Thursday, November 13, 2014

The Language Barrier -- Tolkien Did It, So It's Okay, Right?

There's a well established literary history of writers making up words and creating new ways of communicating verbally, from the poetry of e.e. cummings and the plays of Shakespeare to the fantasy and sci-fi of classic and contemporary authors. But why and how?

Why create a new language for your story? What's wrong with the existing ones?

H. David Blalock: Precedent. The most successful fantasy stories have all contained "new languages." Tolkien intended to show how a totally new language could be built into a world with its own identity. Before him, men like Lovecraft, Ashton Smith, even Howard had already looked for ways to get around calling their otherworldly heroes and villains something more exotic than "Dave" and "Steve."

Percival Constantine: I personally don't see it as being necessary. When I read Fellowship, I skipped over most of the parts in Elvish (and the songs, and the overly verbose passages—I was not a fan). As a writer, I know I'm going to have to provide a translation for those passages anyway, so I just don't see much of the point. I know there are those who feel it adds some additional flavor to the story, but I'm not one of them.

What are the pitfalls of creating a made-up language for the world of your story?

Percival Constantine: I've done a bit (emphasis on "a bit") of linguistic studying and I think I know enough to say this: if you don't know what you're doing, don't create a whole language. Tolkien was not only proficient in a number of languages but also a professor of linguistics and definitely knew his stuff. Dropping in the occasional word here and there for flavor is one thing, but creating an entire language is something completely different.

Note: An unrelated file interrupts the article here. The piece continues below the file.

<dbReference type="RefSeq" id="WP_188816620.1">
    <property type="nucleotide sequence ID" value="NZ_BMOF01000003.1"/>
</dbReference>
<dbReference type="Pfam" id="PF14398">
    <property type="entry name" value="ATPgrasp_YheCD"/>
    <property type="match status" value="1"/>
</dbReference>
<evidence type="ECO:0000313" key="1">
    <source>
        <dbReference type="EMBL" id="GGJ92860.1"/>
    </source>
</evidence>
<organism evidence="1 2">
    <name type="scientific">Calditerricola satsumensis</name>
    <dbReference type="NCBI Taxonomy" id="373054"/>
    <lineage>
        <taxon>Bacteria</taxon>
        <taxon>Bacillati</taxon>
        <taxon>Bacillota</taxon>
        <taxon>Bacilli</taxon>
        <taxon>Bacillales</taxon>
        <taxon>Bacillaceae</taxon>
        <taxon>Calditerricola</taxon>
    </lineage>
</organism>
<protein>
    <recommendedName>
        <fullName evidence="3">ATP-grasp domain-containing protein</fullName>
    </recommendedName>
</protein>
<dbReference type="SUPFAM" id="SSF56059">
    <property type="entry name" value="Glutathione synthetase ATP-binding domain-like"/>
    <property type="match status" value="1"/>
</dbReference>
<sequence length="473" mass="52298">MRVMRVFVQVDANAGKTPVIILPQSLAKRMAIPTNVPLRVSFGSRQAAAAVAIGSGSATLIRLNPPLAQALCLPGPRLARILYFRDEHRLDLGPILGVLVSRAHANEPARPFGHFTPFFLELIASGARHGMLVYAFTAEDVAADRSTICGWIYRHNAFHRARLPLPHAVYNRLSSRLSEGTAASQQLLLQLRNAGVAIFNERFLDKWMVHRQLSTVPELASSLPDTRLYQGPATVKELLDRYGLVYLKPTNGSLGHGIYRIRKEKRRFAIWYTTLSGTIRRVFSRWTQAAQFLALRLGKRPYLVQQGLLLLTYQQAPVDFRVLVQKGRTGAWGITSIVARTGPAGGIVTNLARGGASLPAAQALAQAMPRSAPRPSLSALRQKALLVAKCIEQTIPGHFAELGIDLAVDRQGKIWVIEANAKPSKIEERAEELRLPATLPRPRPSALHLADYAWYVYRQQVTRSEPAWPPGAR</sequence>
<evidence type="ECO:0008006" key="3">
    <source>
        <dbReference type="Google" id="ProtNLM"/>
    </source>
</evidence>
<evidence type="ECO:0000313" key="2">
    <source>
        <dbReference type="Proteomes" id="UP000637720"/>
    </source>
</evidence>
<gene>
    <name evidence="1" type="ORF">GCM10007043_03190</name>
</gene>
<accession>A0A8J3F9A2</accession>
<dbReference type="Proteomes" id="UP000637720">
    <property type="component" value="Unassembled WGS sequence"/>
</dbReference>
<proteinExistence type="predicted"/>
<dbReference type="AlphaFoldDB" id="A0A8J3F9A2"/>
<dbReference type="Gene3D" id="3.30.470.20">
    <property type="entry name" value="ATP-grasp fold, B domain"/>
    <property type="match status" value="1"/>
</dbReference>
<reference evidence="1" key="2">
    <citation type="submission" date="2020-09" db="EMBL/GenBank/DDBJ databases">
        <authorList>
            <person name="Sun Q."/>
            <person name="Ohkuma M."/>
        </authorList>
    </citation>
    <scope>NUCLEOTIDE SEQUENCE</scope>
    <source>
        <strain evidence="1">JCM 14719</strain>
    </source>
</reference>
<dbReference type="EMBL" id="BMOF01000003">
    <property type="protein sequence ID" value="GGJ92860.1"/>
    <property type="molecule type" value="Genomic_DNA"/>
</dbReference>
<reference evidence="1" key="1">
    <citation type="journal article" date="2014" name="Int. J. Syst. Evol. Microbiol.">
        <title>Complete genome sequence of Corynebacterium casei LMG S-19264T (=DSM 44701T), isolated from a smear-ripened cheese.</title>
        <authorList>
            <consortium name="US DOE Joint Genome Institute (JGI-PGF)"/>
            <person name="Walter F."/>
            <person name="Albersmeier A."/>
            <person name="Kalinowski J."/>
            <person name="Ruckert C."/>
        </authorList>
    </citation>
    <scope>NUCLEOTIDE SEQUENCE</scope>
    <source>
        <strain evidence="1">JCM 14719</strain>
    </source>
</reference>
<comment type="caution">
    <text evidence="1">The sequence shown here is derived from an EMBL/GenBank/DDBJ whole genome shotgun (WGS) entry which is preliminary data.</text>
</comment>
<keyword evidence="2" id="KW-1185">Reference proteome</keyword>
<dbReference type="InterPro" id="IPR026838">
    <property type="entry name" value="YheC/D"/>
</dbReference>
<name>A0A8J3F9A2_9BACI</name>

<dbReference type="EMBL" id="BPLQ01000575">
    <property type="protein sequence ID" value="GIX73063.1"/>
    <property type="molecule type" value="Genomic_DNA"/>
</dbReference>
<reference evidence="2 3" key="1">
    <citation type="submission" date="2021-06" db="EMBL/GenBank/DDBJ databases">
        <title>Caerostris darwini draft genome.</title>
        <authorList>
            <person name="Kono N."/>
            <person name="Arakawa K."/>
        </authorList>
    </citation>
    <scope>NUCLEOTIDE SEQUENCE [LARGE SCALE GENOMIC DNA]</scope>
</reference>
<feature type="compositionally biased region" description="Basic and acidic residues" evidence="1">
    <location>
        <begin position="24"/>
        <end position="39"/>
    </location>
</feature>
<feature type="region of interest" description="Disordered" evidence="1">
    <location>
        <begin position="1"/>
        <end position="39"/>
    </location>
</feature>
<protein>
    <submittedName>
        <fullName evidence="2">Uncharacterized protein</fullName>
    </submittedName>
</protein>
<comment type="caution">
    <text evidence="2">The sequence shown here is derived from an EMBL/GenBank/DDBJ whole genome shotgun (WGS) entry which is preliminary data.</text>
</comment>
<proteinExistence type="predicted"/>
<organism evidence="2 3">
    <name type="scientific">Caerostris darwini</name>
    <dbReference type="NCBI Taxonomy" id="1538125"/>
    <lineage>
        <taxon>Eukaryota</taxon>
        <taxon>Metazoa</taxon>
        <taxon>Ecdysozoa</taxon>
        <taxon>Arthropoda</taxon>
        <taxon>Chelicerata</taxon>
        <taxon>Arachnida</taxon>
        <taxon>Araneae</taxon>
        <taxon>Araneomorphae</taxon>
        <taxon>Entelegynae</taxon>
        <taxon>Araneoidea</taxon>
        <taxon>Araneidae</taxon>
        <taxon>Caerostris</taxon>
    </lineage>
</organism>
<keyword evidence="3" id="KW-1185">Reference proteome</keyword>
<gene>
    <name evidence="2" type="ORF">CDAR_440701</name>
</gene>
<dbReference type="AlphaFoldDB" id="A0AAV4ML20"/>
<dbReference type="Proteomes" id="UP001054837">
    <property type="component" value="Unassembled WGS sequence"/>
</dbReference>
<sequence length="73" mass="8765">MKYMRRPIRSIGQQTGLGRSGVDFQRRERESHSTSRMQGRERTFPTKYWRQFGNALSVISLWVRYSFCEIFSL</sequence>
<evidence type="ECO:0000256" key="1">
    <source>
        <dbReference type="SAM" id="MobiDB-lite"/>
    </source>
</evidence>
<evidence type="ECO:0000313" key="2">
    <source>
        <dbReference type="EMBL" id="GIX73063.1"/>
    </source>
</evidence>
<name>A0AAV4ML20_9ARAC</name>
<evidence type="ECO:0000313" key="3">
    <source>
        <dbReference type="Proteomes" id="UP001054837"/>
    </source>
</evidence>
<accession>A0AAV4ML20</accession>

H. David Blalock: Invariably, fantastic names will run into pronunciation problems. The readability of the story is often crippled when the main character's name is hobbled with a lack or plethora of vowels, too many hyphens or apostrophes, or is just plain incomprehensible. Likewise for the language. The readers should be able to pronounce the words in their heads even if they get tongue-tied trying them out loud.

How do you go about the process of inventing new words and new ways of speaking? Do you build from existing language or start from scratch?

Jeremy Hicks: I find that it is much easier to adapt an existing language that is not heard commonly. Or seen in most forms of media. Anthropologists and linguists have been assembling extensive dictionaries and translations on most remote, dying, or dead languages, so you might as well put them to use for flavor. But do it systemically and judiciously. And like Perry said, preferably sparingly.

H. David Blalock: I try to use a language already in use as a basis. Not being a philologist, I don't have the expertise or the inclination to go through the agony Tolkien must have endured. My favorites to use are Norse, German, and Chinese. They can be twisted into some wonderfully bizarre, mind-bending names and terms.

Percival Constantine: I personally don't. I'll sometimes have a character who speaks in a manner that's strange (such as Liran in SoulQuest), but for the most part, I think you're better off focusing on the character development first.

NOTE: Here's a particularly helpful guide online to creating your own fictional language.

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